Thorac cardiovasc Surg
DOI: 10.1055/s-0038-1666973
Original Cardiovascular
Georg Thieme Verlag KG Stuttgart · New York

Impact of Patient-Prosthesis Mismatch following Aortic Valve Replacement on Long-Term Survival and Quality of Life

Grischa Hoffmann
1  Universitatsklinikum Schleswig-Holstein Campus Kiel, Kiel, Schleswig-Holstein, Germany
,
Selam Abraham-Westphal
2  FEK Friedrich Ebert Krankenhaus Neumunster GmbH, Neumunster, Schleswig-Holstein, Germany
,
Tim Attmann
1  Universitatsklinikum Schleswig-Holstein Campus Kiel, Kiel, Schleswig-Holstein, Germany
,
Derk Frank
1  Universitatsklinikum Schleswig-Holstein Campus Kiel, Kiel, Schleswig-Holstein, Germany
,
Georg Lutter
1  Universitatsklinikum Schleswig-Holstein Campus Kiel, Kiel, Schleswig-Holstein, Germany
,
Jochen Cremer
1  Universitatsklinikum Schleswig-Holstein Campus Kiel, Kiel, Schleswig-Holstein, Germany
,
Rainer Petzina
1  Universitatsklinikum Schleswig-Holstein Campus Kiel, Kiel, Schleswig-Holstein, Germany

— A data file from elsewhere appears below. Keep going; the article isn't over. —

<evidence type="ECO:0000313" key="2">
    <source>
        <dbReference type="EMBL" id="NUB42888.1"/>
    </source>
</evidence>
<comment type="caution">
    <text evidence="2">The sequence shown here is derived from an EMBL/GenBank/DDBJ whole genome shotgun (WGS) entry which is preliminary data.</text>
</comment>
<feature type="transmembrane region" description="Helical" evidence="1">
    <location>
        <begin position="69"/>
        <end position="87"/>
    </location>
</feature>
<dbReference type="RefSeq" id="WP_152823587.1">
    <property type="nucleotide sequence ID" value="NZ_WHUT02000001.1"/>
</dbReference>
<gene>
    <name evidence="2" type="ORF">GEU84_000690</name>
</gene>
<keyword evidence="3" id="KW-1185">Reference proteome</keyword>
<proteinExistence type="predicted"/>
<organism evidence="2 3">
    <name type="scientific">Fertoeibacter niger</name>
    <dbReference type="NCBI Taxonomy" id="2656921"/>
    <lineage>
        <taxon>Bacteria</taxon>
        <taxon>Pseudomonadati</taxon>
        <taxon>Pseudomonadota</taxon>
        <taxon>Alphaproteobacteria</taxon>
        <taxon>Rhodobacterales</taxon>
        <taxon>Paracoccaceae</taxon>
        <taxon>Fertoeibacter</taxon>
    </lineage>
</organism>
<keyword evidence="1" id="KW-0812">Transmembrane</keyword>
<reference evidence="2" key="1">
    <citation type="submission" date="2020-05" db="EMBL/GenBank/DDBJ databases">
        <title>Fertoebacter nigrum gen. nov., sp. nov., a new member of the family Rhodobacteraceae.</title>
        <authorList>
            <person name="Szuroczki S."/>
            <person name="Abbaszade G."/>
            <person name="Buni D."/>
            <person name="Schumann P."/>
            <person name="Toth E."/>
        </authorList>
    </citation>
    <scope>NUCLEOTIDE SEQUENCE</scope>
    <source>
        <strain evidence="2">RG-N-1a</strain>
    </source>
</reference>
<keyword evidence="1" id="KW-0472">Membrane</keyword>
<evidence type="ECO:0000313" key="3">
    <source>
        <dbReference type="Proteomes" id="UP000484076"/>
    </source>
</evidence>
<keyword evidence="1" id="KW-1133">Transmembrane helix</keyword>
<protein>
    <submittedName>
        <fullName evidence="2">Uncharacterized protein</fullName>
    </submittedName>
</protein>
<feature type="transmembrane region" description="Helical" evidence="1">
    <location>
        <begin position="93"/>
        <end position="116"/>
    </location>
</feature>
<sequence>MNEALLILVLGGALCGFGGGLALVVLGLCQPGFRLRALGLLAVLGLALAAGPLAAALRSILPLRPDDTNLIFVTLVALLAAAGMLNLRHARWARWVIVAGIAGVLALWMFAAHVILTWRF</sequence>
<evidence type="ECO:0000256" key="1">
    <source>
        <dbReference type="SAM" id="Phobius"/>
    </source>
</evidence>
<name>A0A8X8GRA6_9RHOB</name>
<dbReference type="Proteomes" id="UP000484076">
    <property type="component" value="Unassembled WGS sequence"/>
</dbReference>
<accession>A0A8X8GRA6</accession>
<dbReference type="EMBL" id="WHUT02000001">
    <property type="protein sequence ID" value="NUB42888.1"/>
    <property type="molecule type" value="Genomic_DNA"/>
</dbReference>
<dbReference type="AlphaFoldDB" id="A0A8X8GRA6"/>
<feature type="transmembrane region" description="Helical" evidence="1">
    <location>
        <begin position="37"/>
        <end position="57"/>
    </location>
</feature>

› Author Affiliations
Further Information

Publication History

07 February 2018

28 May 2018

Publication Date:
05 July 2018 (online)

Abstract

Background The impact of patient-prosthesis mismatch (PPM) after aortic valve replacement (AVR) on long-term survival and quality of life (QoL) remains controversial. The objective of this study was to evaluate the impact of PPM on long-term survival and QoL in a large cohort of patients treated with isolated stented biological AVR in a single-center experience.

Methods We analyzed data of 632 consecutive patients following isolated stented biological AVR between 2007 and 2012 at our institution. We evaluated the QoL (393 evaluable patients) using the Short Form 12-item Health Survey (SF-12) questionnaire via telephone call and the impact of PPM on long-term survival (533 evaluable patients) by Kaplan–Meier's estimate.

Results Severe PPM (<0.65 cm2/m2) had a negative impact on physical component summary (PCS) score (SF-12) compared with patients with moderate or no PPM (p = 0.014), while the mental component summary (MCS) score (SF-12) was not affected by the degree of PPM (p = 0.133). Long-term survival was not different among the three different PPM groups investigated (p = 0.75).

Conclusion Severity of PPM demonstrated no influence on long-term survival and MCS score (SF-12), but it was associated with a lower PCS score (SF-12) in patients with severe PPM.